I am now a RESET Accredited Professional: what does that mean?

A few weeks ago, I completed my training and passed an exam to become a RESET Accredited Professional (AP) – one of approximately 500 around the world, and one of 51 offering services in the UK.

RESET is a data standard relating to the monitoring, recording and communication of indoor air quality. By being an accredited professional, I can now advise organizations and help them deploy an IAQ monitoring and reporting set-up that provides credible and independently-verifiable data on several key IAQ parameters, which can then be used to inform decisions on what IAQ solutions to deploy.

All too often, IAQ products and services are offered without sufficient evidence to demonstrate efficacy, or even need. Sometimes, some quite outlandish claims are made and impressive statistics are quoted that might be completely irrelevant to the context of the space concerned (interior landscapers – I’m looking at you. You can’t keep banging on about so-called NASA research on using plants to improve air quality if you don’t know how to measure it).

If you don’t know where to place an air monitor, how to interpret its data or even whether the monitor is accurate, then how can you be sure that your interventions to improve air quality are working? This is where a data standard is really useful.

The RESET approach is not a design standard – it doesn’t tell you what you must put in your buildings to improve air quality. RESET is a data standard. This means that if your organization is RESET certified, then you (and the users of your building) can be sure that the monitors you use measure the key IAQ parameters correctly (carbon dioxide, VOCs, temperature, humidity and fine particulates), and that the data provided by those monitors is handled, recorded and reported securely and impartially.

RESET also requires that IAQ data is made available in real time to the end users of the building (not just the building manager). This empowers users (e.g. office workers) to hold employers to account for the health and safety of their environment and can even help people make their own decisions about adjusting the environment to be more comfortable and healthy.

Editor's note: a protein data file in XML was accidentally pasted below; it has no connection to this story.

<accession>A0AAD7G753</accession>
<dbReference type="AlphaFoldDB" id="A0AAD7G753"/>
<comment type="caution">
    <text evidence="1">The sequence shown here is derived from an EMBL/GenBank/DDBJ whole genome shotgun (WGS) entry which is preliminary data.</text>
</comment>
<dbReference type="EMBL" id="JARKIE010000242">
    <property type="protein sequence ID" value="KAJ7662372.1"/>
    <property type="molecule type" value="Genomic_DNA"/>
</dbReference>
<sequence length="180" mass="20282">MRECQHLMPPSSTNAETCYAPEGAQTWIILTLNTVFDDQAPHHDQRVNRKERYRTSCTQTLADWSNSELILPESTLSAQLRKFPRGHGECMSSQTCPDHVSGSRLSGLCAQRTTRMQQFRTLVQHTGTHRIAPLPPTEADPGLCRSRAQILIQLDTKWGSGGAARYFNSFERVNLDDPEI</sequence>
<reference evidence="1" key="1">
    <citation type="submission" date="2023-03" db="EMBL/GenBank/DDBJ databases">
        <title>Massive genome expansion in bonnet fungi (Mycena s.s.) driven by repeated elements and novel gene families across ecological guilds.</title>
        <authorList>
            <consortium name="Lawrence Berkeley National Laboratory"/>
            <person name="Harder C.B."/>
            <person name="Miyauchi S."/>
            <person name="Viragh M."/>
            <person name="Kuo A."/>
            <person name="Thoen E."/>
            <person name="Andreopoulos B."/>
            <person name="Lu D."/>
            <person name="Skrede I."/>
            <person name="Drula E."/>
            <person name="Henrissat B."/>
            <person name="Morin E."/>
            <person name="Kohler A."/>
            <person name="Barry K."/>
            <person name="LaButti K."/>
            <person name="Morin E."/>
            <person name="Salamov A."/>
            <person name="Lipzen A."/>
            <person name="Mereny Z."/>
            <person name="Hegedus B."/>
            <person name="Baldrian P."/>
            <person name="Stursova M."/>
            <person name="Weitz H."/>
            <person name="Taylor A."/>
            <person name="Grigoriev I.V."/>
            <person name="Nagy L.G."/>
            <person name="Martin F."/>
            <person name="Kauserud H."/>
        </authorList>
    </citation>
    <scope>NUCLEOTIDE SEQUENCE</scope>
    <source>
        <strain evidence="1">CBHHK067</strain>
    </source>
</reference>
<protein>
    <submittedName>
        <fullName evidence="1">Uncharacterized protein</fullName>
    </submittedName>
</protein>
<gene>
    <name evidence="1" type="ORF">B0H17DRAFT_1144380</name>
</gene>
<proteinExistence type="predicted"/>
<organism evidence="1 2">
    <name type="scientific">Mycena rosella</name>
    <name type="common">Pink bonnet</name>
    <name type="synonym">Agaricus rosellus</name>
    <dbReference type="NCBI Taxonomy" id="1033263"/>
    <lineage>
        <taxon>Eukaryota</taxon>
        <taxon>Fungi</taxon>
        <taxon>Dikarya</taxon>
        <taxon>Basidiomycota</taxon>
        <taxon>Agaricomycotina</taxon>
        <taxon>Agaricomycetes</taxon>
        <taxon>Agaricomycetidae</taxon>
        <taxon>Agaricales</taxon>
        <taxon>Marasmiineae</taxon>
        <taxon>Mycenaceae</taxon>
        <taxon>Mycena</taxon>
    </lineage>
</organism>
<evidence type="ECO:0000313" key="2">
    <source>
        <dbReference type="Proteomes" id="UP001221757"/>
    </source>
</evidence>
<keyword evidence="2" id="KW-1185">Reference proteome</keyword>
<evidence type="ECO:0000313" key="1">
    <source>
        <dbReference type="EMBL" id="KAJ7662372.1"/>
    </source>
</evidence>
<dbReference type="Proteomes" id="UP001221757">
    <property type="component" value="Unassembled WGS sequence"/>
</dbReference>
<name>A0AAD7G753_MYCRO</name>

For me, being a RESET AP allows me to offer genuinely evidence-based solutions to my clients. I know how to set up an IAQ monitoring system, and I can then apply my knowledge of indoor air quality to recommend the most appropriate solutions (or point my customers in the direction of someone who knows better than me).

RESET is aligned with WELL, Fitwel and the Living Building Challenge, so if you are pursuing one of those standards, having a RESET-certified project will allow you achieve the relevant prerequisites relating to IAQ monitoring and reporting.

The biophilic home office

Image by Simply-C-Photography for Fusion Spaces

Biophilic design need not be confined to office buildings and other commercial spaces. The benefits of biophilic design can be obtained in the home office too, and without having to spend a fortune. My recent post for Fusion Spaces explores the benefits of biophilic design and gives some very simple and cost-effective tips to help you thrive in your home working setting – it’s not just about plants (although, of course, they are very important), it is about all of your senses.

350 shades of green

Over the last three months, as spring has turned to summer, and the weather in my corner of England has been spectacular, I have been acutely aware of how the landscape has been transformed by the colour green. The green things in the landscape have also changed, from the vibrant fresh shades of new foliage, to darker greens as leaves mature, or from the deep greens of cereal crops as they begin to ripen towards yellower shades and ultimately to golden brown.